Daniel J. Bernstein's IM2000 email proposal is not a good idea
A long time ago, Daniel J. Bernstein wrote a proposal for a new generation of Internet email he called IM2000, although it never went anywhere. Ever since then, a significant number of people have idealized it as the great white 'if only' hope of email (especially as the solution to spam), in much the same way that people idealized Sun's NeWS as the great 'if only' alternative to X11. Unfortunately, IM2000 is not actually a good idea.
The core of IM2000 is summarized by Bernstein as follows:
IM2000 is a project to design a new Internet mail infrastructure around the following concept: Mail storage is the sender's responsibility.
The first problem with this is that it doesn't remove the fundamental problem of email, which is (depending on how you phrase it) that email is an anonymous push protocol or that it lacks revocable authorization to send you things. In IM2000, random strangers on the Internet are still allowed to push to you, they just push less data than they currently do with (E)SMTP mail.
The idea that IM2000 will deal with spam rests on the idea that forcing senders to store mail is difficult for spammers. Even a decade ago this was a questionable assumption, but today it is clearly false. A great deal of serving capacity is yours for the asking (and someone's credit card) in AWS, GCP, Azure, OVH, and any number of other VPS and serverless computing places. In addition many spammers will have a relatively easy time with 'storing' their email, because their spam is already generated from templates and so in IM2000 could be generated on the fly whenever you asked for it from them. We now have a great deal of experience with web servers that generate dynamic content on demand and it's clear that they can run very efficiently and scale very well, provided that they're designed competently.
(I wrote about this a long time ago here, and things have gotten much easier for spammers since then.)
At the same time, IM2000 is catastrophic for your email privacy. People complain vociferously about 'tracking pixels' in HTML email that betray when you open and read the email from someone; well, IM2000 is one giant tracking pixel that reliably reports when and where you read that email message. IM2000 would also be a terrible email reading experience, because it's like a version of IMAP where message retrieval has random delays and sometimes fails entirely.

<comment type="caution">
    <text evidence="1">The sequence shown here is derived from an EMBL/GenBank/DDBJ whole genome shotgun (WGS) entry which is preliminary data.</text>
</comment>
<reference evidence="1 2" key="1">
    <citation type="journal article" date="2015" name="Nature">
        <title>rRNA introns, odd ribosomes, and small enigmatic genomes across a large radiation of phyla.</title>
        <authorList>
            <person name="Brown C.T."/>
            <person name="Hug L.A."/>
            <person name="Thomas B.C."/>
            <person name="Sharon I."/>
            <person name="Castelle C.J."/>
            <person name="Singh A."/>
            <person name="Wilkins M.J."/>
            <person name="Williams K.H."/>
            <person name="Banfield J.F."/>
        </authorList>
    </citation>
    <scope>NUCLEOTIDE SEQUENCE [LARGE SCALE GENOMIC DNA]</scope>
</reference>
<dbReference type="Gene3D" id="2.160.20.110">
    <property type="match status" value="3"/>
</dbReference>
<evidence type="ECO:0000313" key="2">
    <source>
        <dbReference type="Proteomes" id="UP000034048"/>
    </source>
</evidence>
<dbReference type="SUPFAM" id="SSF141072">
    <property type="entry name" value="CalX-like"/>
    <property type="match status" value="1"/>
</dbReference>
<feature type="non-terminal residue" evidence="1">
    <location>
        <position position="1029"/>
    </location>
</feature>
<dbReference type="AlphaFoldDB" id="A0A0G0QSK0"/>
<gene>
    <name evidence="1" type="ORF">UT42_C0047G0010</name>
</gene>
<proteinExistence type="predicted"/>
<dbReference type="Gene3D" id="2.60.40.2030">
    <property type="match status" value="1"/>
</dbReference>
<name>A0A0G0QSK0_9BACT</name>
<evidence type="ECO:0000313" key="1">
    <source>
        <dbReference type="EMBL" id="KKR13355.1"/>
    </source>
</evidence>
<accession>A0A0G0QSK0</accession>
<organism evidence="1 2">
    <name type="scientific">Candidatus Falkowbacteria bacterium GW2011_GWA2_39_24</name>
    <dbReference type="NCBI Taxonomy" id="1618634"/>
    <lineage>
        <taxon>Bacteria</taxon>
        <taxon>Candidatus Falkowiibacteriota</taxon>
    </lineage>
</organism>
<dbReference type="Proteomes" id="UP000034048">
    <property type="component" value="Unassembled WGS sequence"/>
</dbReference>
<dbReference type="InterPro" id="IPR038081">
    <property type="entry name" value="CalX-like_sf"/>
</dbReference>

(As far as spam filtering your incoming IM2000 messages goes, IM2000 gives you far less up front information than you currently get with SMTP email. I wrote up this and other issues a long time ago in an entry about the technical problems of such schemes. Some of those problems are no longer really an issue more than a decade later, but some continue to be.)
At a broader 'technical choices have social impacts' level, IM2000 would create a very different experience than today's email systems if implemented faithfully, one where 'your' email was actually not yours but was mostly other people's because other people are storing it. Those other people can mostly retract individual messages by deleting them from their servers (you would still have the basic headers that are pushed to you), and they can wipe out large sections of your email by deleting entire accounts (and the sent messages associated with them), or even by going out of business or having a data loss incident. Imagine a world where an ISP getting out of the mail business means that all email that its customers have sent from their ISP email accounts over the years just goes away, from everyone's mailbox.
(If 'ISP' sounds abstract here, substitute 'Yahoo'. Or 'GMail'.)
In addition, in some potential realizations of IM2000, email would become mutable in practice (even if you weren't supposed to in theory), because once again the sender is storing the message and is in a position to alter that stored copy. Expect that capability to be used sooner or later, just as people silently revise things posted on the web (including official statements, perhaps especially including them).
Some of these social effects can be partially avoided by storing your own local copies of IM2000 messages when you read them, but there are two issues. The first is pragmatic; the more you store your own copies and the earlier you make them, the more IM2000 is SMTP in a bad disguise. The second is social; in the IM2000 world the server holds the authoritative copy of the message, not you, so if you say the message says one thing (based on your local copy) and the server operator says it says something else (or doesn't exist), the server operator likely wins unless you have very strong evidence.
In general, I think that IM2000 or anything like it would create an 'email' experience that was far more like the web, complete with the experience of link rot and cool messages changing, than today's email (where for better or worse you keep your own full record of what you received, read and reread it at your leisure, and know that it's as immutable as you want it to be). And it would still have the problem that people can push stuff in front of you, unlike the web where you usually at least have to go looking for things.